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One of S. P. Balasubramaniam’s most famous hits is ‘Thakida Thadhimi’ from the 1983 movie ‘Salangai Oli’, which was dubbed from the original Telugu ‘Saagara Sangamam’.

Kamal Hassan's acting and dancing complemented the maestro's music, setting a fast song in a sad raga

Known as a cult classic due to Ilaiyaraaja’s music, Kamal Hassan’s high level classical dance (and of course acting) performance , it received many national awards. Ilaiyaraja received the National Film Award for Best Music Director and S. P. Balasubramaniam received the National Award for Best Male Playback Singer for the song ‘Thakida Thathimi’.

The song is based on the raga Shanmughapriya, one that Ilaiyaraja has used many times in his career (‘Thamthanam’ from the movie ‘Pudhiya Vaarpugal’, ‘Kaathal Kasakkuthayya’ from the film ‘Aan Paavam’ and ‘Sollayya Vaai Thiranthu’ from ‘Mogamull’ are some examples that come immediately to mind).

 Shanmughapriya consists of seven notes and is therefore called a Sampoorna raga in carnatic music. Ragas like Abhogi for example (‘Indreikki En Intha Ananthame’ from the film ‘Vaithekie Kaathirunthal’ is tuned to this raga), which only have five notes, are called Audava Raagas, and ragas such as Malahari have five notes in ascending order (Audava) and six notes in descending order, which are then called audava-shadava ragas.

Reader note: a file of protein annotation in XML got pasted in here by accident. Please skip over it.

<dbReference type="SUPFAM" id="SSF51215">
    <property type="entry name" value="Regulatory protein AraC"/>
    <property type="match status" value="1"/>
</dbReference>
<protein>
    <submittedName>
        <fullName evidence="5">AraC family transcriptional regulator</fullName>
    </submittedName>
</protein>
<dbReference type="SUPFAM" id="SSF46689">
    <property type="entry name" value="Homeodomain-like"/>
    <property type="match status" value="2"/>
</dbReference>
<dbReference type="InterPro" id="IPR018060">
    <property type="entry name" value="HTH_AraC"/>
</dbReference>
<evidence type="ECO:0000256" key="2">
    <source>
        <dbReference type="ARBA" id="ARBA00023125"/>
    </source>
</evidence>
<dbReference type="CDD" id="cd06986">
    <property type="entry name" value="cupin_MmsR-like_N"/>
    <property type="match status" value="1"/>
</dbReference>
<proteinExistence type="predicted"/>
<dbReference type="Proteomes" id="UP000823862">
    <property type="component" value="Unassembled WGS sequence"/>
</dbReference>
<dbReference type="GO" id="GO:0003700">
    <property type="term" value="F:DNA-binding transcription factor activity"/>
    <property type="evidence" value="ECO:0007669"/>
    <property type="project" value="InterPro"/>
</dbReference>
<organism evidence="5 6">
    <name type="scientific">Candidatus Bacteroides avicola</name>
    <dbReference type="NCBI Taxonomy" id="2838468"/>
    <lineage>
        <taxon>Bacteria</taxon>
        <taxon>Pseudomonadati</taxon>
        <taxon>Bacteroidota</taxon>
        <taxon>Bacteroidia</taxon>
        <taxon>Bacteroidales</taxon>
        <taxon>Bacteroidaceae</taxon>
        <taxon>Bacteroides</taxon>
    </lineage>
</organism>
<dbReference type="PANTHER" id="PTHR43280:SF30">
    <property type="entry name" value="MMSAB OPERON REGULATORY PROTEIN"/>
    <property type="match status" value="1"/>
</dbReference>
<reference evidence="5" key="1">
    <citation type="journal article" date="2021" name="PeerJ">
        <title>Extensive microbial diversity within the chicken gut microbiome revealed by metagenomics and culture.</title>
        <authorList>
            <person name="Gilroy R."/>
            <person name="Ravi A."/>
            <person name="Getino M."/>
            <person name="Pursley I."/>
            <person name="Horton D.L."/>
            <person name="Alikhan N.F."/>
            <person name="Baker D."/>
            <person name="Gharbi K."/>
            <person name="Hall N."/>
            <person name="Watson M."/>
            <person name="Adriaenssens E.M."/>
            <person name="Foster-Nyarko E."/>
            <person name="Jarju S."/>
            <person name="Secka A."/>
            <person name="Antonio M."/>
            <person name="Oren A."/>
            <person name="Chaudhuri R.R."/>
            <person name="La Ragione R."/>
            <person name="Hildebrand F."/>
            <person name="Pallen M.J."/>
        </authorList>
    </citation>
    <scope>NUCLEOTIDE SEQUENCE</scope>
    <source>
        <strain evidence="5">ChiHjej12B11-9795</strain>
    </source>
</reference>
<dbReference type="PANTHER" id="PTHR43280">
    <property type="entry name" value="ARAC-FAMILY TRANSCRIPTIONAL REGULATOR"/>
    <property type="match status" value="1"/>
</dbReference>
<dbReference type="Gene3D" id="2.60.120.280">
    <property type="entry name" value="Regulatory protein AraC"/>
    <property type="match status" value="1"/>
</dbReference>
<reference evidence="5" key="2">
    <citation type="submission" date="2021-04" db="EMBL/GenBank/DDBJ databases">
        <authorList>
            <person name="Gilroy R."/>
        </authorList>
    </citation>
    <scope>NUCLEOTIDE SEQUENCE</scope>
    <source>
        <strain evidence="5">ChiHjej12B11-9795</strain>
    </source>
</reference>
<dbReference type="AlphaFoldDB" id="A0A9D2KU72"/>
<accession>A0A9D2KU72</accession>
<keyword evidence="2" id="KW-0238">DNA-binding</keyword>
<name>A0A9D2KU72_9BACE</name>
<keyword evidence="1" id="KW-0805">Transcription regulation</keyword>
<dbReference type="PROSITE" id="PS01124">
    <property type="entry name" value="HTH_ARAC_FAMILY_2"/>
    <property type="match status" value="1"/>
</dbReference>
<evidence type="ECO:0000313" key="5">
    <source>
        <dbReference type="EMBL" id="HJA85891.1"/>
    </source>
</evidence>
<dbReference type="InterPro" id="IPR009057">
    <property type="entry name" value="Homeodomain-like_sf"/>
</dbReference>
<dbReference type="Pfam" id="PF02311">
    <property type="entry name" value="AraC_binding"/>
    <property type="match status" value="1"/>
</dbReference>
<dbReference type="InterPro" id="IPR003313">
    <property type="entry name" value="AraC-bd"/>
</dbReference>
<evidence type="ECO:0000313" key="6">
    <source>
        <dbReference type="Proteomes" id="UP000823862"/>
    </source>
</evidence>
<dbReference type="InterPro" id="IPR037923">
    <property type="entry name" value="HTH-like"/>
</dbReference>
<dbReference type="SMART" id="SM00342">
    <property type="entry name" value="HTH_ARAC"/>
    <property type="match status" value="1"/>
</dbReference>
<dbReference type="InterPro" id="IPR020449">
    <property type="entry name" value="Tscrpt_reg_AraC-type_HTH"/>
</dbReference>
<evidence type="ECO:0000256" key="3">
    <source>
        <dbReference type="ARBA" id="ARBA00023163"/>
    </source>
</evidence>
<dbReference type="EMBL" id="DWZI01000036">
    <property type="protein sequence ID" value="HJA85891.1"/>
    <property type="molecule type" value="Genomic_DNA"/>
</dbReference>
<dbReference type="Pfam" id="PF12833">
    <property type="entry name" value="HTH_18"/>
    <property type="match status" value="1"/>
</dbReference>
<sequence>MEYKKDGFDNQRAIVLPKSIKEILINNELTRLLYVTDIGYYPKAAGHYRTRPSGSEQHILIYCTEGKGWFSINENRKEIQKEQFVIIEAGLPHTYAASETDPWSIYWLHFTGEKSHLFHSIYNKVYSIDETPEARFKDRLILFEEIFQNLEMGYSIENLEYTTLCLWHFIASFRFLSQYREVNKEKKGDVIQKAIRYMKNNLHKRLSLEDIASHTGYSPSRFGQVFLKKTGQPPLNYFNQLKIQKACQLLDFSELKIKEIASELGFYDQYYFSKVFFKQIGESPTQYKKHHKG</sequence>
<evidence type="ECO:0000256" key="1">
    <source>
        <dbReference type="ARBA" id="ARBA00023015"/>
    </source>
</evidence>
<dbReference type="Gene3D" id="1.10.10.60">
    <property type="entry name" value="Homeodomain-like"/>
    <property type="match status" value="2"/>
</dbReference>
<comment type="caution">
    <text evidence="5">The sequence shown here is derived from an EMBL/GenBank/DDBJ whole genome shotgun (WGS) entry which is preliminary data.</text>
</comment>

Ilaiyaraja has solely used the notes from Shanmughapriya for this particular song – no foreign notes from another raga are used, which make this tune a pure Shanmughapriya delight.

The lyrics are intertwined with classical music and dance images:

“Pazhaiya ragam maranthu, nee paranthathenna pirinthu?
Iravum thorum azhuthu, en irandu kannum pazhuthu.
Idhu oru ragasiya nadaghame, aleigalil kulingidum odam naane”

(“You took off and left me, forgetting our past, my eyes are tired from crying all night. A drama is unfolding and I am a canoe drifting on the waves).  

Kamal Hassan’s dramatic drunken dance performance on the edge of a well has the audience on the edge of their seats until the woman he desires (played by Jaypriya) manages to catch him before he topples over and falls.

Ilaiyaraja used many instruments which are used in classical Indian dance (bharathanatyam) such as mridangam, flute and veena, keeping the song consistent with the entire theme of the film.

‘Thakida Thathimi’ has so many musical layers to it that it is almost hard to comprehend how such a complex composition came about.

Having used a raga which is said to be sad, Ilaiyaraja has yet again achieved what he became so famous for: letting the audience feel the song to the point that every time you hear it, you pick up another musical geniality which he has woven in.